a. The "very same pattern" (as the X ray pattern) appears in the optical and UV bands 32 days EARLIER than the pattern that appears in the X ray band.

b. The X ray pattern is described as: Day 50 peak. Day 80 minimum. Day 110 peak.

I'll ask a specific (though ignorant) question for clarity. The pattern might be 30 day intervals. Optical first. So maybe:

Optical and UV bands first: Day 50 peak. Day 80 minimum. Day 110 peak.

X ray band: Day 142 peak (32 days later). Day 172 minimum (30 day interval). Day 202 (peak).

Help me.

Tuxford
1 / 5 (4) Mar 15, 2017
Actually the black holes are much larger and more prominent at the case of young galaxies, than at the case of the older ones. Our central black hole inside the Milky Way (which is at least 12 GYrs old) is quite tiny and inconspicuous. This would already provide some clue, what's actually going on - if only the theorists wouldn't believe so firmly, that the black holes cannot evaporate at all.

That is because the egg comes first!
https://phys.org/...wth.html
galaxies with supermassive black holes that are growing faster than the galaxies themselves

https://phys.org/...ync.html
And no one dared respond to my comment thereunder, since I had predicted such a relation to exist which was thereby verified in the following year:
https://phys.org/...ter.html

RNP
5 / 5 (3) Mar 16, 2017
@Macksb

I'm interested in the patters here. The two main "pattern" paragraphs are fuzzy and conflicting.

1. The third paragraph from the top says:

a. Small fluctuations (unspecified) appear first in the optical and UV bands.

b. Second, 32 days later, the very same fluctuations appear in the X ray band.

2. Near the end of the article, at the fourth paragraph from the bottom, we get a different sequence.

a. The "very same pattern" (as the X ray pattern) appears in the optical and UV bands 32 days EARLIER than the pattern that appears in the X ray band.


I do not understand why you say the two paragraphs are conflicting. The first paragraph you mention says the X-rays come after the optical/UV, while the second paragraph you mention says the optical/UV comes before the X-ray. There is no conflict.
Macksb
5 / 5 (1) Mar 16, 2017
RNP

Thanks for looking into this.

Yes, both paragraphs say the optical pattern is first.

But if the X ray pattern starts on day 50, and the X ray pattern starts 32 days after the conclusion of the optical pattern, on what day does the optical pattern start?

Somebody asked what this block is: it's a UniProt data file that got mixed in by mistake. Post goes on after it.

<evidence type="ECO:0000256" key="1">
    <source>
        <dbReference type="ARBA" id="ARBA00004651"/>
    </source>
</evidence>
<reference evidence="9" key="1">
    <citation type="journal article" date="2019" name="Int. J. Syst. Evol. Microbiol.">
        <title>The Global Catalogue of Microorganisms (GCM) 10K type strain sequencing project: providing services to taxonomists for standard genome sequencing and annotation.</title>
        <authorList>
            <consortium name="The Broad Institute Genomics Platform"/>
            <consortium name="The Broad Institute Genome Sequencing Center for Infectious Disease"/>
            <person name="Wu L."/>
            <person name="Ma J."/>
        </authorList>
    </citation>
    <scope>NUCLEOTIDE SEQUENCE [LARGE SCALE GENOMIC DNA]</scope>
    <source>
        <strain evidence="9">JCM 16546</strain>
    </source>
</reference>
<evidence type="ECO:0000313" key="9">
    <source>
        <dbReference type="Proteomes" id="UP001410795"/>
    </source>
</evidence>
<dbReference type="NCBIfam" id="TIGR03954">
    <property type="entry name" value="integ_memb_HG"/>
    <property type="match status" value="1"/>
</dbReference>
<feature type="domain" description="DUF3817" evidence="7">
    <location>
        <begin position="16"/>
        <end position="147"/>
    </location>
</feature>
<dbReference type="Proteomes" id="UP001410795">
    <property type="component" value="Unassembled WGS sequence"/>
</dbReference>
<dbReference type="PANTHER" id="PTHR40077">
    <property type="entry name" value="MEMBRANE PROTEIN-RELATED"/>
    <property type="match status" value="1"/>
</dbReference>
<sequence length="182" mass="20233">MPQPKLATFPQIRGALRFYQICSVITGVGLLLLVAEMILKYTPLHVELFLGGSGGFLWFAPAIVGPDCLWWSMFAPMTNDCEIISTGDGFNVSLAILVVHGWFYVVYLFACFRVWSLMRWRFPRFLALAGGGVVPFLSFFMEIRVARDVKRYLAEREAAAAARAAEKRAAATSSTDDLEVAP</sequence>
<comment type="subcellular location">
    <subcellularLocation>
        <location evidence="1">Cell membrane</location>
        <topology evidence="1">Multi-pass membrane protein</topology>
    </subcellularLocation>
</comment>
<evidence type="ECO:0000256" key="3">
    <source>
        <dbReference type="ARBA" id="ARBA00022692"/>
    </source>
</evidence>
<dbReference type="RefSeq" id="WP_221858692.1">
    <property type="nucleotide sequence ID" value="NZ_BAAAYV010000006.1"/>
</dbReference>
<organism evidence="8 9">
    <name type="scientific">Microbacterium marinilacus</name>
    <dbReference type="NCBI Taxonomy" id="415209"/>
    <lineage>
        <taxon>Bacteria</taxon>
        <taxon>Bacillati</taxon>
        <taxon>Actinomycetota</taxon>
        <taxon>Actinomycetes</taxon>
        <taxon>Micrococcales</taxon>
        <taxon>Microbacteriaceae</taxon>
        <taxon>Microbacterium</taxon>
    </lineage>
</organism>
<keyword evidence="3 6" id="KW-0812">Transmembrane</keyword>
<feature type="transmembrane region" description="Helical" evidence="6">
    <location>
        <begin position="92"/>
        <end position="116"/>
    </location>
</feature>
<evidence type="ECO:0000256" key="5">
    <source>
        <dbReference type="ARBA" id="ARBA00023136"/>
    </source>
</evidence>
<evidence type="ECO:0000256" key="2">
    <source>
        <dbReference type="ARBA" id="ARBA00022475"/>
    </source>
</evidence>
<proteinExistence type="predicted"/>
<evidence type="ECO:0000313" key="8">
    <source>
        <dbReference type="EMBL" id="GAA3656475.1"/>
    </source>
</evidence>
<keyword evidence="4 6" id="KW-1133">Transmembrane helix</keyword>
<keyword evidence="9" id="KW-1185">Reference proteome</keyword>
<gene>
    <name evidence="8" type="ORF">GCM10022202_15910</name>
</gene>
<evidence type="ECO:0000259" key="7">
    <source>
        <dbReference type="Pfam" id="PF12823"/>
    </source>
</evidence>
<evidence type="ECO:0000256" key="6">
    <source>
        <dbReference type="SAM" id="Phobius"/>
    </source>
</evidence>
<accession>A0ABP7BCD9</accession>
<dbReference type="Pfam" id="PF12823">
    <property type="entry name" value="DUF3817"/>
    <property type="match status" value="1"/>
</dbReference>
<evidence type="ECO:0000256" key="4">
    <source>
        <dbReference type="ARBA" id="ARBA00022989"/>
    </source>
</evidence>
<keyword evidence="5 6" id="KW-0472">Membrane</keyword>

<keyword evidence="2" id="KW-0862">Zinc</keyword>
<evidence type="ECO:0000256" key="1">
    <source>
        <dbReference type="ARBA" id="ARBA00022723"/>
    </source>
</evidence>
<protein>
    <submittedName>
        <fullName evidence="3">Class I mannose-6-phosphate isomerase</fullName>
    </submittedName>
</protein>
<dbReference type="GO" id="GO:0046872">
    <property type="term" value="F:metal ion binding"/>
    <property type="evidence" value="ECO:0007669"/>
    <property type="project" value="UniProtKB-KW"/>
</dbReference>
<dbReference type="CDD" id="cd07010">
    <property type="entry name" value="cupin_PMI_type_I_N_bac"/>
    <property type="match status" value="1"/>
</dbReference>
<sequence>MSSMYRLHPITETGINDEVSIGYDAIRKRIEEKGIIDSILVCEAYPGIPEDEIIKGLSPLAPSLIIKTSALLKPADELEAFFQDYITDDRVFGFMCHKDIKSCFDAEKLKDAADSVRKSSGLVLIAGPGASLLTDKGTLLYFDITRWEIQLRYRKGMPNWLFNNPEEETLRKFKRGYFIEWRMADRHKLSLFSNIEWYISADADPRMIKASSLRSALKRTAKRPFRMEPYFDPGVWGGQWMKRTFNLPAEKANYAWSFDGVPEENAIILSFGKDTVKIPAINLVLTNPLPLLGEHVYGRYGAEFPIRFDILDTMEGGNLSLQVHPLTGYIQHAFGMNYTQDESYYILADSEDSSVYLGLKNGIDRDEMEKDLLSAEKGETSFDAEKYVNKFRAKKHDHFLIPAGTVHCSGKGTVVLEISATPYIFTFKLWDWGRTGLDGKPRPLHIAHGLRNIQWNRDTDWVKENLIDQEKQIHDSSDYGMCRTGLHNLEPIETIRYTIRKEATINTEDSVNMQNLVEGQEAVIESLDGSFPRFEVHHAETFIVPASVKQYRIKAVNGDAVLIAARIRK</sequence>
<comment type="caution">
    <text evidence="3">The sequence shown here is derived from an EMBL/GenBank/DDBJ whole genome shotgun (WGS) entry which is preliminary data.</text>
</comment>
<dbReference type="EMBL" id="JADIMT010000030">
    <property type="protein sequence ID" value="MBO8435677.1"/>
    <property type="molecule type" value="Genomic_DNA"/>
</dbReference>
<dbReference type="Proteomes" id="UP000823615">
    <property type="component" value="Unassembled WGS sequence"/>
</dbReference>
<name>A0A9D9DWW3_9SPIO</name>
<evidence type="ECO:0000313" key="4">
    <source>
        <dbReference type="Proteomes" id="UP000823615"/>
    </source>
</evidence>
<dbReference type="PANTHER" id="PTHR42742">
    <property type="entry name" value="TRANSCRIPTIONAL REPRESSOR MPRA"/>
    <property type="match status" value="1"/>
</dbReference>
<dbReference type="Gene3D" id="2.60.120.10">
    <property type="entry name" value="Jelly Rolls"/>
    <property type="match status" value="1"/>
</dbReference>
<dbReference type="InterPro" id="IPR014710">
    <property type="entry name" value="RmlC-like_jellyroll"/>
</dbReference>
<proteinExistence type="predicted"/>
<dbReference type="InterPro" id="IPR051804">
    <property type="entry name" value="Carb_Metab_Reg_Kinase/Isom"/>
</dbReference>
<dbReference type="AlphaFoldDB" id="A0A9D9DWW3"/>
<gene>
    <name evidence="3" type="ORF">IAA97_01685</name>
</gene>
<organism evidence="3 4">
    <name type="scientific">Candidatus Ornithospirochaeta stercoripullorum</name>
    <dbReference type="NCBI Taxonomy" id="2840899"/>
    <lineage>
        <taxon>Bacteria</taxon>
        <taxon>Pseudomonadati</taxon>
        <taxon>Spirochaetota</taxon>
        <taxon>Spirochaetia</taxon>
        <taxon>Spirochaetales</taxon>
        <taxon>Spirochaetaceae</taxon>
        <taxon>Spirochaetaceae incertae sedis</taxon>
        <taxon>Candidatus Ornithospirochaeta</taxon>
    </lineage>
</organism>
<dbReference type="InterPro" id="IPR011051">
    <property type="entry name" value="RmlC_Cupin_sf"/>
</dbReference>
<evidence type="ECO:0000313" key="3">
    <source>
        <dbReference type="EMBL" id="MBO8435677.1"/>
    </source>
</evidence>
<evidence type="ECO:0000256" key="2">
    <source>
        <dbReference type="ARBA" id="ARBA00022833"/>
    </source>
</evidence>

Day 50 minus 32 days is Day 18. The optical pattern takes a full 60 days (peak, minimum, peak). So the optical pattern would have to start before day zero.

Do you agree with the six suggested "dates" that I propose at the end of my prior post (2 posts above this)?

RNP
5 / 5 (3) Mar 16, 2017
@Macksb
I think I see the problem. I think you have misinterpreted the phrase "This very same pattern repeated itself 32 days later, this time in the X-ray band.".

It is perhaps better expressed using the words of the authors themselves in the abstract of the paper:

"We find that its X-ray variations are correlated with and lag the optical/UV fluctuations by 32 ± 4 days."

Is that clearer?
Macksb
5 / 5 (1) Mar 16, 2017
That's a big step forward. I am grateful.

I am still not clear on the six "dates" that comprise a full cycle of the two sequences, following the format I used near the end of my first post.

Optical days A, B, C: Peak, min, peak.

X ray days D, E, F. Peak, min, peak.

Maybe D is A plus 32. Or maybe D is C plus 32. Or something else? (In any case, 32 plus or minus 4 days as fully stated.)

Again, thanks.
RNP
not rated yet Mar 16, 2017
@Macksb
It is:
D=A+32
E=B+32
F=C+32

Macksb
5 / 5 (1) Mar 16, 2017
Thank you again!

If I may trouble you again:

What day is A? Perhaps it is Day 18 (because the Physorg press release says the X ray pattern started on Day 50).

And what exactly is Day zero--what is the marking event on which this calendar is based so precisely?

I owe you a drink or two, at least.

As I think you know, I have an unreasonable focus on sequences of periodic oscillations and their patterns. Like Captain Ahab's focus on Moby Dick, and perhaps worse in my case. You are gracious beyond measure in offering your help.
RNP
not rated yet Mar 16, 2017
@Macksb
The article says: "The researchers studied the first 270 days following the detection of the tidal disruption flare, named ASASSN-14li."

Note that the "tidal disruption flare" is not part of the ensuing pattern, which began on day 50 of the observations.

BTW. My pleasure.
Macksb
Mar 16, 2017
This comment has been removed by a moderator.
Macksb
not rated yet Mar 17, 2017
RNP

So the sequence of periodic oscillations starts with a peak in the optical, UV bands.

Then 32 days later the first peak of the X ray oscillations happens when the optical UV oscillation is at a minimum.

Then the X ray oscillation drops to its minimum as the optical UV oscillation hits its second peak. And so on.

This is the classic pattern of a system of two coupled periodic oscillations. The phases in the X ray band are the opposite of the phases in the optical, UV bands. 180 degrees offset.

Macksb
not rated yet Mar 18, 2017
Following up on my last post, the pattern of these six periodic oscillations is quite regular. Plain vanilla. Thus I am uncomfortable with the "choking" analogy. Choking suggests spasmodic, irregular.

I wonder if the period of the six periodic oscillations in the pattern (cycles of 60 to 64 days) relates in some way to a higher scale period. The first such higher scale period that comes to mind is the orbital period, around the black hole, of the soon-to-be swallowed (and liquidated to its energy equivalent) star.

That orbital period can be computed using Kepler's third law (period squared, radius cubed, etc.) where the radius is the "circumferential radius." (Schwarzschild metric.)

If some harmonic relationship exists between that orbital period and the periodic pattern of the six oscillations, then that would indicate an even higher level of regularity.

In any event, I congratulate the authors on their very interesting work